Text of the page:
by John Wilkins
Speciation, in sexual organisms anyway, occurs when two genetic groups no longer intersperse by interbreeding. This can happen in the following ways.
1. Instantaneous speciation. This tends to occur mainly in plants through hybridisation or a duplication of the number of chromosomes at conception. Hybrids will have asymmetric chromosomes to begin with but a process of doubling and lack of secondary reduction through meiosis (or the formation of haploid, or half complement of chromosome-containing, cells). So, when you get a hybrid, the chromosomes of the two parent forms don’t match up, but if you then double the chromosomes and don’t halve them again, you can pair them up. In the case of duplication of one species’ chromosomes, you end up with a 2n (or 3n or 4n…) set of already paired chromosomes.
Sometimes these polyploids, as they are called (many-numbered), are able to reproduce by selfing, or the polyploid is a common enough event that there are two or more individuals that can cross, and away you go. Secondary selection eliminates genes that are less fit.
2. Allopatric speciation. A bit of terminology to begin with – “patris” means “country” or “homeland”. It comes in flavours ranging from “sym” (together) through “peri” (next to) to “allo” (separate). So allopatric speciation is “speciation that happens when the populations are isolated geographically”. We’ll encounter some other patrises later.
In allopatric speciation, a species’ range is divided, say, by a river or mountain range or desert or currents in the ocean, etc. Once this happens, they are adapting to novel conditions and also a process of more or less random (stochastic) processes of sampling the genetic variants leads to a population that is rather different from the parental one. The stochastic process is called “random genetic drift”. Although reproductive infertility or isolation is not something that selection “aims for”, it is often a byproduct of changes made to the developmental cycle of the isolate population. So, when the two get back in sympatry, they either can’t interbreed (are isolated) or they can but the hybrids are not as fit as either of the parental variants (lowered hybrid fitness), and so they are then subjected to “reinforcing selection” to maintain isolation. [Of course they may just end up going extinct as well, due to lowered fitness.]
3. Peripatric speciation. In this case the isolated population is not entirely genetically isolated, but because it is on the periphery of the main population, a local population (caled a “deme”) may have unusual genetic variants (called alleles”) that get established for a mix of selective and drift reasons to the point where hybrids between them and the main population are less fit, causing reinforcing selection. This occurs because the rate of interdeme crossing is lower than the rate of intrademe crossing, and so it is able under certain conditions to form novel genotypes and developmental sequences. [Technical note: when the rate of migration between populations is less than 50%, it is parapatry. When the geographical isolation is less than 100% it is peripatry. So para- and peri-patry can be the state of the same population. This is a nusiance piece of confusing terminology.]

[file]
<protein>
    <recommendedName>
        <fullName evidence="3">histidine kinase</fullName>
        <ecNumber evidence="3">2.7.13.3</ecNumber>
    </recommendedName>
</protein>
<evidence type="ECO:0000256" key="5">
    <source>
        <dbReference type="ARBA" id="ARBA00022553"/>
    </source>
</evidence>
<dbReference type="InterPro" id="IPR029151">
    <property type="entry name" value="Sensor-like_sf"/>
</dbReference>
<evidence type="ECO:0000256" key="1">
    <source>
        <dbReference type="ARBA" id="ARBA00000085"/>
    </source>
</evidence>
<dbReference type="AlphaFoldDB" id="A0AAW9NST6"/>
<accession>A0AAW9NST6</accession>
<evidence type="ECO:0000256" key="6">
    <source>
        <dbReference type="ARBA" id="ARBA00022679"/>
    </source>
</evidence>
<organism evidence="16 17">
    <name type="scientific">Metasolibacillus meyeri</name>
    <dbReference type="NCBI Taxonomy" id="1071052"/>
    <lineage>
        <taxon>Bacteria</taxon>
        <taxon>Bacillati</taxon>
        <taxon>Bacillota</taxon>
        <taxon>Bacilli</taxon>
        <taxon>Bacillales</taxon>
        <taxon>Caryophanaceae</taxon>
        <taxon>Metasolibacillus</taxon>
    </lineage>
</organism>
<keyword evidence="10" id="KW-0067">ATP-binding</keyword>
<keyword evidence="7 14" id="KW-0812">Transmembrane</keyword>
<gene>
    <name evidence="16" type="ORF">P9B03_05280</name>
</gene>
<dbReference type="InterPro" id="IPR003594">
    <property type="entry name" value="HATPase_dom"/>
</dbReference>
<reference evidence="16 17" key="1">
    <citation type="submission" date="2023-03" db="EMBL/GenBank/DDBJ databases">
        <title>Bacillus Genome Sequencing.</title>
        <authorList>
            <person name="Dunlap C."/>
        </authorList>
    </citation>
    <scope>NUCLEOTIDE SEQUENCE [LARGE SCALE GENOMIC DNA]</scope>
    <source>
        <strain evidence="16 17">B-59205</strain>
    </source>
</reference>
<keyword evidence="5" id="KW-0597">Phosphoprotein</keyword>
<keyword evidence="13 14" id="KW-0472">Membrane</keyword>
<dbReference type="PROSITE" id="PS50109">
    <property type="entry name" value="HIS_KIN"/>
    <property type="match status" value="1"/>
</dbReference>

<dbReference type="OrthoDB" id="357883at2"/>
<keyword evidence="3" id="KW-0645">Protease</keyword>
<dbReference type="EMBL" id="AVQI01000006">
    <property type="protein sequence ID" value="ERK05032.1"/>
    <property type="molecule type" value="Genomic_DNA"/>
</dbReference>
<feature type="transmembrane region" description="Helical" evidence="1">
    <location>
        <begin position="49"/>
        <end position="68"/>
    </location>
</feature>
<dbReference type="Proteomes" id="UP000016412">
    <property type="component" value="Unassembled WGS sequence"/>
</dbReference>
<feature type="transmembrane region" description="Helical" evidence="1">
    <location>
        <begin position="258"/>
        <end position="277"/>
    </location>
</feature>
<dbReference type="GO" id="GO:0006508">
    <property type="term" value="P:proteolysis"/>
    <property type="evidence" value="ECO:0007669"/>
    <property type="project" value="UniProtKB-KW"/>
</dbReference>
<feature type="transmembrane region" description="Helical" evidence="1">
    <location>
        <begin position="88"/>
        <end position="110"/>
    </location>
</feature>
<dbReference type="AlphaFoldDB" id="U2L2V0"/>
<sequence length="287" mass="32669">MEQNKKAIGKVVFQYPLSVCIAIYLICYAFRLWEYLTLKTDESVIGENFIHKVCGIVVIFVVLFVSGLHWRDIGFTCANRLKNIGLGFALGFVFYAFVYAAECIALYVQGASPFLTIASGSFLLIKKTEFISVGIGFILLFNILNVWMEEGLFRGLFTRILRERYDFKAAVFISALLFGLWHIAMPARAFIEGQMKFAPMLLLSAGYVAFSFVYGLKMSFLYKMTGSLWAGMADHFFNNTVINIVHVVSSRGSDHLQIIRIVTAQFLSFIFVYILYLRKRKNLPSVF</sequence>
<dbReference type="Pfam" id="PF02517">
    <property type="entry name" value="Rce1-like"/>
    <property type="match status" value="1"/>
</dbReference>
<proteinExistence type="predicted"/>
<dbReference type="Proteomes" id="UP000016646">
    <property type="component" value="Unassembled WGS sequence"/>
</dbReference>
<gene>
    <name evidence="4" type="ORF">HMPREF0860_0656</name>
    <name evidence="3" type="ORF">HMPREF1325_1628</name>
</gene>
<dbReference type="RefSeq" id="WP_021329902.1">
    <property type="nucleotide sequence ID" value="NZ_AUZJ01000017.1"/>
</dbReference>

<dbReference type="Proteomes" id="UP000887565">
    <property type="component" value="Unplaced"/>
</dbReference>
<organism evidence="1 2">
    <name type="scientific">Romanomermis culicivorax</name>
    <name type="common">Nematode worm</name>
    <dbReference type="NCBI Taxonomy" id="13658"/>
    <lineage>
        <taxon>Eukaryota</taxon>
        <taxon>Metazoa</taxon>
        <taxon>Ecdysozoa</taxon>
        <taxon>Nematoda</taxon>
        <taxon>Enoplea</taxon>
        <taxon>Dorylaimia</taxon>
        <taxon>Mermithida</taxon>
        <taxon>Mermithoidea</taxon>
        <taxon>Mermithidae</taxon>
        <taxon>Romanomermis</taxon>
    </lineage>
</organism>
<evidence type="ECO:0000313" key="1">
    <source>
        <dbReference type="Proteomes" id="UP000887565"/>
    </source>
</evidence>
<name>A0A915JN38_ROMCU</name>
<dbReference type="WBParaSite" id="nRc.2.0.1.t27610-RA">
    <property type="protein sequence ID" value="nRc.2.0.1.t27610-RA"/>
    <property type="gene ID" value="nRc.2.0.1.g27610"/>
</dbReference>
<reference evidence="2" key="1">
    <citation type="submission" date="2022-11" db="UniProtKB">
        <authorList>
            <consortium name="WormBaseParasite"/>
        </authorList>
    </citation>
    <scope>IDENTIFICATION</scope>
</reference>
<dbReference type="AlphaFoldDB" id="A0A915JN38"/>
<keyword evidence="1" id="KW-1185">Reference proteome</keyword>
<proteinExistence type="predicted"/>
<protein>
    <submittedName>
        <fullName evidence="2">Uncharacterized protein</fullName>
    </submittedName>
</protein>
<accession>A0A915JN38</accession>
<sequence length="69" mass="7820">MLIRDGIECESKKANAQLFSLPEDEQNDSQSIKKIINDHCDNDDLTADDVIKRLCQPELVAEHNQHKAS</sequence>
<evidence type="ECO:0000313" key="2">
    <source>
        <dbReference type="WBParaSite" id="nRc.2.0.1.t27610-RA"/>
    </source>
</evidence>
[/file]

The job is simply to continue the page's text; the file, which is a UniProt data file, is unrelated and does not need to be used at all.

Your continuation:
4. Sympatric speciation. This is controversial (and was Darwin’s preferred view). In this view, a variant form reaches a new “adaptive peak”, and reinforcing selection selects against hybrids with the prior form. This is thought to happen in a couple of ways. One is through the evolution of novel mating systems, such as calls (the case of the electric signalling fishes, for example; the classical case is the mating calls of Rana pipiens). Another way is through the adaptation to a new host, such as when Rhagoletis fruitflies started breeding on apple trees in California, which flower at a different time of year, causing selection to isolate the older hawthorn-breeding developmental cycle from the newer apple-breeding developmental cycle. This is sometimes called “host-race” speciation.
5. Statsipatric speciation (in-place). This is like the instantaneous case above, although the chromosomal variants are able to interbreed with the original chromosome count individuals. Selection takes the form of inviable developmental cycles.
6. Introgression. In this case a population of, say, flowering plants, is able to cross with some other species, but the progeny aren’t thereby members of a new species, but backbreed into the population, changing its genetic constitution and adaptive niche so that when it is in sympatry with the original species, the population is now isolated.
Speciation studies focus a lot on “reproductive isolating mechanisms” (RIMs) which are the particular mechanisms that keep populations from sharing their genes. These are either a byproduct of evolution (say, in allopatry), or are secondarily subjected to selection (in peripatry), or are the direct result of selection (in sympatry).
There are also cases of speciation being caused by parasites. A parasitic cell called Wollbachia can infect the sex cells of arthropods (insects etc.) so that uninfected individuals, though themselves genetically identical, cannot interbreed with infected ones. In this case the infection acts like a kind of allopatry, even if they are in the same home region, allowing the genes to evolve incidentally in their own way through drift and selection.
This page was last updated June 15, 2006.